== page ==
Skip to main content
Premium Trial:

Request an Annual Quote

Electromagnets, How Do They Work?

Premium

When it comes to finding new ways to kill cancer cells, researchers get creative. In a recent study in the British Journal of Cancer, an international team of researchers reports using low-intensity electromagnetic fields to shrink tumors, reports the Guardian's Robin McKie. Patients were given antennae to hold in their mouths to deliver the field to their bodies, and when administered three times a day in patients with advanced liver cancer, the therapy resulted in long-term survival for some of them, McKie says. In addition, while the therapy was effective at shrinking tumors, it left healthy cells unaffected.

The work started in 2009 when the researchers published research which showed that electromagnetic fields at frequencies of 0.1Hz to 114kHz halted the growth of cancer cells in some patients, and that different cancers responded to different frequencies. The latest study shows that the electromagnetic fields interfere with gene activity in cancer cells, McKie says, specifically their ability to divide and grow. "However, the scientists ... also stressed that the technique was still in its infancy and would require several years for further trials to take place," McKie adds. They've received permission from FDA to carry out larger trials.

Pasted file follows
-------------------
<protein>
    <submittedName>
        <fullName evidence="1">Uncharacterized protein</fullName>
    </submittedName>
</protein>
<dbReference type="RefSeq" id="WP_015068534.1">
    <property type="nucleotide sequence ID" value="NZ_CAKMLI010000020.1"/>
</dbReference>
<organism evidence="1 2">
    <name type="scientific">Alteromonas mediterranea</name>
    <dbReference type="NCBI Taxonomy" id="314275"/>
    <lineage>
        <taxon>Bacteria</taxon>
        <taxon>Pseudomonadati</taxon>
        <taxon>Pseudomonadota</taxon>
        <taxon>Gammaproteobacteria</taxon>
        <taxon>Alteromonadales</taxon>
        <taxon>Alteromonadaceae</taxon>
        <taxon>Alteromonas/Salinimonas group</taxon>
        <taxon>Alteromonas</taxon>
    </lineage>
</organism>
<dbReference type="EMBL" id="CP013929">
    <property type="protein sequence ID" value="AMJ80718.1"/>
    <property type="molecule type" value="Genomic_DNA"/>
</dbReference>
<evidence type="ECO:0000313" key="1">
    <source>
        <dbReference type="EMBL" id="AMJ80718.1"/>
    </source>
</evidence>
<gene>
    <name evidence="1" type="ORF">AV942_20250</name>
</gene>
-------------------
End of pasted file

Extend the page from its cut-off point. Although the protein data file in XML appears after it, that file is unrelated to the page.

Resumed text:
The Scan

Genome Sequences Reveal Range Mutations in Induced Pluripotent Stem Cells

Researchers in Nature Genetics detect somatic mutation variation across iPSCs generated from blood or skin fibroblast cell sources, along with selection for BCOR gene mutations.

Researchers Reprogram Plant Roots With Synthetic Genetic Circuit Strategy

Root gene expression was altered with the help of genetic circuits built around a series of synthetic transcriptional regulators in the Nicotiana benthamiana plant in a Science paper.

Infectious Disease Tracking Study Compares Genome Sequencing Approaches

Researchers in BMC Genomics see advantages for capture-based Illumina sequencing and amplicon-based sequencing on the Nanopore instrument, depending on the situation or samples available.

LINE-1 Linked to Premature Aging Conditions

Researchers report in Science Translational Medicine that the accumulation of LINE-1 RNA contributes to premature aging conditions and that symptoms can be improved by targeting them.